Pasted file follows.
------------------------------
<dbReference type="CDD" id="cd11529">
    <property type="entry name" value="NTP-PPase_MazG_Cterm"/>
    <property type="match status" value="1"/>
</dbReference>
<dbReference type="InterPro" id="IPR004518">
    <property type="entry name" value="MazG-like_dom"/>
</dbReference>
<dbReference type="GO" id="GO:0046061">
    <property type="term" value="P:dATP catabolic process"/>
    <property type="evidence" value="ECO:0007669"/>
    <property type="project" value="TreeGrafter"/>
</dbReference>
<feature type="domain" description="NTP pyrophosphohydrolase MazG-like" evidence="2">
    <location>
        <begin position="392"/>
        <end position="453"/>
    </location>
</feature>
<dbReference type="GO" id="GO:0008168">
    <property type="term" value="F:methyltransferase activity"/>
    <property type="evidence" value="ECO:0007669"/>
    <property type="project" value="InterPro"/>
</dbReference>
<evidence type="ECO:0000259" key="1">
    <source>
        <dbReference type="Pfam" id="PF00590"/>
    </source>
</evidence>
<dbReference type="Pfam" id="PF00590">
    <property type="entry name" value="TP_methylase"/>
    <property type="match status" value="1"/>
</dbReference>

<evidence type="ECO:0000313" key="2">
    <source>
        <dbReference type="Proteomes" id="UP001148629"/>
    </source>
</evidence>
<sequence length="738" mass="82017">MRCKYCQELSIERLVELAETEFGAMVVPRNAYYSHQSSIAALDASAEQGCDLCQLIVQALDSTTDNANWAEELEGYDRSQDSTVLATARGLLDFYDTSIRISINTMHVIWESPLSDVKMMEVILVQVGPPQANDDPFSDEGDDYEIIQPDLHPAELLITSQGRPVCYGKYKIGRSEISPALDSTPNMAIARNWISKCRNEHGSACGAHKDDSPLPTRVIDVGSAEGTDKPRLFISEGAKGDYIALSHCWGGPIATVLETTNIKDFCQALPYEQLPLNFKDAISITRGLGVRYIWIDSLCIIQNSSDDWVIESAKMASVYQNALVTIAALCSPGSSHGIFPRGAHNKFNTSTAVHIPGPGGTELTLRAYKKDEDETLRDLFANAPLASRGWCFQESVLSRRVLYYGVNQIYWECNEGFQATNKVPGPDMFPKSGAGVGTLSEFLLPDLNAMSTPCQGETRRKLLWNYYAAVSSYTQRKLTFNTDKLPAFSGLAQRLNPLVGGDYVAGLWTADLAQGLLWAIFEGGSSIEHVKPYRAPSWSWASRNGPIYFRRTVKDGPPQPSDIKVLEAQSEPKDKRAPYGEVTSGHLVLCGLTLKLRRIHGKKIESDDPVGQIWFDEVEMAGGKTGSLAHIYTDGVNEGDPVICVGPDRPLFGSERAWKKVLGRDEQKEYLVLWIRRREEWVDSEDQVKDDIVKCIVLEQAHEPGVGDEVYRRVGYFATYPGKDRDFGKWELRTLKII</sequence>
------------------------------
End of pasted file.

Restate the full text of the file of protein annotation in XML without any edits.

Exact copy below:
<dbReference type="CDD" id="cd11529">
    <property type="entry name" value="NTP-PPase_MazG_Cterm"/>
    <property type="match status" value="1"/>
</dbReference>
<dbReference type="InterPro" id="IPR004518">
    <property type="entry name" value="MazG-like_dom"/>
</dbReference>
<dbReference type="GO" id="GO:0046061">
    <property type="term" value="P:dATP catabolic process"/>
    <property type="evidence" value="ECO:0007669"/>
    <property type="project" value="TreeGrafter"/>
</dbReference>
<feature type="domain" description="NTP pyrophosphohydrolase MazG-like" evidence="2">
    <location>
        <begin position="392"/>
        <end position="453"/>
    </location>
</feature>
<dbReference type="GO" id="GO:0008168">
    <property type="term" value="F:methyltransferase activity"/>
    <property type="evidence" value="ECO:0007669"/>
    <property type="project" value="InterPro"/>
</dbReference>
<evidence type="ECO:0000259" key="1">
    <source>
        <dbReference type="Pfam" id="PF00590"/>
    </source>
</evidence>
<dbReference type="Pfam" id="PF00590">
    <property type="entry name" value="TP_methylase"/>
    <property type="match status" value="1"/>
</dbReference>

<evidence type="ECO:0000313" key="2">
    <source>
        <dbReference type="Proteomes" id="UP001148629"/>
    </source>
</evidence>
<sequence length="738" mass="82017">MRCKYCQELSIERLVELAETEFGAMVVPRNAYYSHQSSIAALDASAEQGCDLCQLIVQALDSTTDNANWAEELEGYDRSQDSTVLATARGLLDFYDTSIRISINTMHVIWESPLSDVKMMEVILVQVGPPQANDDPFSDEGDDYEIIQPDLHPAELLITSQGRPVCYGKYKIGRSEISPALDSTPNMAIARNWISKCRNEHGSACGAHKDDSPLPTRVIDVGSAEGTDKPRLFISEGAKGDYIALSHCWGGPIATVLETTNIKDFCQALPYEQLPLNFKDAISITRGLGVRYIWIDSLCIIQNSSDDWVIESAKMASVYQNALVTIAALCSPGSSHGIFPRGAHNKFNTSTAVHIPGPGGTELTLRAYKKDEDETLRDLFANAPLASRGWCFQESVLSRRVLYYGVNQIYWECNEGFQATNKVPGPDMFPKSGAGVGTLSEFLLPDLNAMSTPCQGETRRKLLWNYYAAVSSYTQRKLTFNTDKLPAFSGLAQRLNPLVGGDYVAGLWTADLAQGLLWAIFEGGSSIEHVKPYRAPSWSWASRNGPIYFRRTVKDGPPQPSDIKVLEAQSEPKDKRAPYGEVTSGHLVLCGLTLKLRRIHGKKIESDDPVGQIWFDEVEMAGGKTGSLAHIYTDGVNEGDPVICVGPDRPLFGSERAWKKVLGRDEQKEYLVLWIRRREEWVDSEDQVKDDIVKCIVLEQAHEPGVGDEVYRRVGYFATYPGKDRDFGKWELRTLKII</sequence>